3.3411 Thus one could say: The actual name is that which all symbols that signify an object have in common. It would then follow that no composition at all is essential for a name.

P&McG are simply wrong here, as Black (p. 152) points out.

What is essential to a name is that it names the particular thing it names. If it is the name of a Tractarian object, a point in logical space, then it is as simple as a name can be. It is simply a name that simply names a simple object. Anything complex in the name would be inessential. On the other hand, the actual name referred to here would, or at least could, have no discernible features at all. No sound, or appearance, for instance. While it becomes simpler it also becomes invisible. Could it be a phantom?

Wednesday, April 18, 2007

3.341 The essential in a proposition is thus that which all propositions that can express the same sense have in common.

And likewise in general the essential in a symbol is that which all symbols that can fulfill the same purpose have in common.

What is common to all propositions that can express the same sense? The ability to express just that sense. Must this ability depend on some other common feature? Not that I can see. The same goes for symbols. So 3.341 seems to be quite empty, its only purpose being to confirm the suspicion about 3.34 that it was not an important metaphysical truth.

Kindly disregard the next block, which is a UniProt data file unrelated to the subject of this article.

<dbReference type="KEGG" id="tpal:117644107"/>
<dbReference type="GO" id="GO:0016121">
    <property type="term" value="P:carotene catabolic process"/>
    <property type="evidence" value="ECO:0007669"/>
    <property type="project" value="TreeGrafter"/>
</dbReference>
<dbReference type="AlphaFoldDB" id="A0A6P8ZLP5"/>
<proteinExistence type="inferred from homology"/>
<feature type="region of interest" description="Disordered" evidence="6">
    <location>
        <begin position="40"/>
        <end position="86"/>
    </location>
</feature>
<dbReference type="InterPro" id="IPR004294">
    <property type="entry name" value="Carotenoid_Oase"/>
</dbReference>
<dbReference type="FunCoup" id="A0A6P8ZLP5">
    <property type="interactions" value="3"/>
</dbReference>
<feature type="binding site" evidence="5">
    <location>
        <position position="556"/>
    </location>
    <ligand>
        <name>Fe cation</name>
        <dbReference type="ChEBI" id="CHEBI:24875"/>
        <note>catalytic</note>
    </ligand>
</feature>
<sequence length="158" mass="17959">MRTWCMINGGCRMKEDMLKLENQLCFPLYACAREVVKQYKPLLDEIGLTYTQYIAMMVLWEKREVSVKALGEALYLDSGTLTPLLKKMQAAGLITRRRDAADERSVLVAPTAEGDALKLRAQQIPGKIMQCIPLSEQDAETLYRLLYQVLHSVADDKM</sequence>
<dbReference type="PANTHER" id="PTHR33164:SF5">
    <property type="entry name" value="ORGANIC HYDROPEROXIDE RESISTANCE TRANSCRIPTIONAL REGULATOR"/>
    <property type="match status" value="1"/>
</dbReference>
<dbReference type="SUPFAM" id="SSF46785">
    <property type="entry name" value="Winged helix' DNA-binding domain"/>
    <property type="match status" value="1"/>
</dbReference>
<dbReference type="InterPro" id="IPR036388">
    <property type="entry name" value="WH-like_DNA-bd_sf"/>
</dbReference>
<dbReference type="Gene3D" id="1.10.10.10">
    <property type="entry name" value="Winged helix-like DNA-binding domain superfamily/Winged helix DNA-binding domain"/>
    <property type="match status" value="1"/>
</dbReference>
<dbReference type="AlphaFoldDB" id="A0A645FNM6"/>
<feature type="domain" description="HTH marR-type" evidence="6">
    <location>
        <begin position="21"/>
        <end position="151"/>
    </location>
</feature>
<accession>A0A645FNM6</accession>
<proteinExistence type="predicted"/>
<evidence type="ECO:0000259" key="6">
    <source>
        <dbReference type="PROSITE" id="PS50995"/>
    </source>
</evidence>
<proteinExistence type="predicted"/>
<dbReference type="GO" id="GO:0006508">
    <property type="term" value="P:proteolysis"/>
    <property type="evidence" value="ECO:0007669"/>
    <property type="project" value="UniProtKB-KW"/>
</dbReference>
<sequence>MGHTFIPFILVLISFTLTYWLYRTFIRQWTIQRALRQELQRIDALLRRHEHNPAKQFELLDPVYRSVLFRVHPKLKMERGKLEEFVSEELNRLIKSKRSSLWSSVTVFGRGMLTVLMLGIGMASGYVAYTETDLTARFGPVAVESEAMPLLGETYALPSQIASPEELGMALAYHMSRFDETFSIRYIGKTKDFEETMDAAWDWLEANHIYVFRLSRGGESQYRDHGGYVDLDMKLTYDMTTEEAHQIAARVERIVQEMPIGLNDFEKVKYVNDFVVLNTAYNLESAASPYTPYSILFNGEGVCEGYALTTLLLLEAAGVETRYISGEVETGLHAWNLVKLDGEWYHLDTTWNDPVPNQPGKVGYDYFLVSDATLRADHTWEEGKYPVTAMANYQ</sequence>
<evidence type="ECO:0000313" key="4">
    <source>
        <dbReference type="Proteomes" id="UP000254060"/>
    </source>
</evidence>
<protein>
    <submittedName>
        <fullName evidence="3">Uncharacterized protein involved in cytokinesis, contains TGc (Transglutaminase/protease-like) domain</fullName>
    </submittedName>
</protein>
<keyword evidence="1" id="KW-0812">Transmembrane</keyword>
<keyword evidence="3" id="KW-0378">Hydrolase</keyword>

3.34 A proposition possesses essential and accidental features.

The accidental are those features that come from the particular way of producing the propositional sign. The essential are those which alone enable the proposition to express its sense.

The accidental features would then seem to be what it sounds like, if spoken, or how it looks, if written, etc. The essential would belong not to the sentence but to the proposition. What could those be? Not its sense, since they are said to be whatever it is that enables the proposition/sentence to express its sense. They are presented as non-physical sense-making powers or prerequisites. Is this metaphysics, or have we strayed into nonsense?